When firefighters arrived, they found light smoke coming from inside the main plant. No one was working inside the plant at the time of the fire, says Cornelia Fire Marshal Josh Hazle.
A four-person crew of firefighters entered the plant from the main parking lot side to begin locating the source of the smoke as other firefighters looked around the outside of the building. Within approximately five minutes, Hazel says the inside crew found a small fire on a conveyor belt in the plant’s poultry processing area.
“Five sprinkler heads had activated and most of the fire was out,” says Hazle.
After Fieldale maintenance arrived and turned off the sprinkler system and electricity, fire personnel finished the job. They extinguished the small remaining fire with an extinguisher.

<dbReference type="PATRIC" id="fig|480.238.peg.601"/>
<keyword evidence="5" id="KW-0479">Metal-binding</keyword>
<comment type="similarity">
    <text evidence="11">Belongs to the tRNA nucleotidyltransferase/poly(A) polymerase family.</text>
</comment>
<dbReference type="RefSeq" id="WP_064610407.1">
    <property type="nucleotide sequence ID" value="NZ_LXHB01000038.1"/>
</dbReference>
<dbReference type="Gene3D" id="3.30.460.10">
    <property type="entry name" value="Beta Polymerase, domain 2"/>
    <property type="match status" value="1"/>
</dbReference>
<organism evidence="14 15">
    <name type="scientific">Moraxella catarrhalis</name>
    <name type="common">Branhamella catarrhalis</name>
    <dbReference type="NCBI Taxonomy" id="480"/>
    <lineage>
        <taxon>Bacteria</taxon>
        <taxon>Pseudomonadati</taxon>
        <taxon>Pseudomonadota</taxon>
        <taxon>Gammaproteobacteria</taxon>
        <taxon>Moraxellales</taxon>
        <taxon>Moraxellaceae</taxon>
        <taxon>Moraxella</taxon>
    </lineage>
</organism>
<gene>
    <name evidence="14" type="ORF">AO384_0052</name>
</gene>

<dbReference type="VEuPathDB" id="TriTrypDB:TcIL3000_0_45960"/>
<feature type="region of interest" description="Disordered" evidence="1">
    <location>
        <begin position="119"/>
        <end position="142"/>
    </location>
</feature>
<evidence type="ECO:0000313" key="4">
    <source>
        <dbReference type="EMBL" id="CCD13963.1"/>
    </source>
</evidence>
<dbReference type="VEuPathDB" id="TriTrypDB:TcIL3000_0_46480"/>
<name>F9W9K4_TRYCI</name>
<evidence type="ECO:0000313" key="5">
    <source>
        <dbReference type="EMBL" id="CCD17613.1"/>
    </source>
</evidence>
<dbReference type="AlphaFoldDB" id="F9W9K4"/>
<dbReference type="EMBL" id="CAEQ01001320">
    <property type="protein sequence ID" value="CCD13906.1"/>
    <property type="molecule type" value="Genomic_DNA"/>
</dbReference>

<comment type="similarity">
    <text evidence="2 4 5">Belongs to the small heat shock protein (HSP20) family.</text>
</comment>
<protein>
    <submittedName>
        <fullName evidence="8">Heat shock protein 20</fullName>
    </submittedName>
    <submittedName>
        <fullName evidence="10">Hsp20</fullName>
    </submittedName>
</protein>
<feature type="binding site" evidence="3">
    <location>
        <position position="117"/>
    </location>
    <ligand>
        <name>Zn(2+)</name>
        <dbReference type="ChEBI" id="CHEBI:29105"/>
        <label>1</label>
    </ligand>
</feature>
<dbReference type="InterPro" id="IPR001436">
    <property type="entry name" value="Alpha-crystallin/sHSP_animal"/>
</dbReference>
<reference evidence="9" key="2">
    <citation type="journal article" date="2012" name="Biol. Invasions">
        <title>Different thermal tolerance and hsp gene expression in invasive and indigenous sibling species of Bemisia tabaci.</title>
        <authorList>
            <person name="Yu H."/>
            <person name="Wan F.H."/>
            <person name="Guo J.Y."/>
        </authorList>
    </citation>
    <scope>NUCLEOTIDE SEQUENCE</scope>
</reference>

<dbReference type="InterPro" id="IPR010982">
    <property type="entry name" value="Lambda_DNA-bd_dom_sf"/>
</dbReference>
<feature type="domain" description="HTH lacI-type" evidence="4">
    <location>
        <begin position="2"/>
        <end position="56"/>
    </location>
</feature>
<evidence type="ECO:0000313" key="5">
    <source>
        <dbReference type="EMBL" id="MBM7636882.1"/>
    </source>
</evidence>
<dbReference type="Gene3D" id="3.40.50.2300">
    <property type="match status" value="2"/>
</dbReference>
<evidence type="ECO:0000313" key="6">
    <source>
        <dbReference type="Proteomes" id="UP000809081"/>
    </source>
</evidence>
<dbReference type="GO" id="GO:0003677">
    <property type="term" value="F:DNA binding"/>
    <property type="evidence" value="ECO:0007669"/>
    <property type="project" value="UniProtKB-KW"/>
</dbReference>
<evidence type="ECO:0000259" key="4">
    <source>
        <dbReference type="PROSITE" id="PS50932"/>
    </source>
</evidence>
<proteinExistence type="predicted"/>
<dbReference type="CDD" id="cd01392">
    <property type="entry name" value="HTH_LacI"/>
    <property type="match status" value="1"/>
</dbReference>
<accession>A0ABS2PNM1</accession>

“Damage was contained to the one piece of equipment and the control wires above it thanks to the sprinkler system,” says Hazle. “The smoke dissipated quickly after the fire was extinguished, and no ventilation was needed.”
Fieldale maintenance and sub-contractors immediately began working to repair the damage so that normal plant operations could resume Monday.
Firefighters determined the fire was caused by a short in a light fixture located about the conveyor belt.
Waterloo Fire & rescue put out a conveyor belt fire, at the Conagra Grocery Products plant in Waterloo early Thursday morning.
Firefighters responded to the scene around 1:30 a.m., and the fire was extinguished by 1:48 a.m.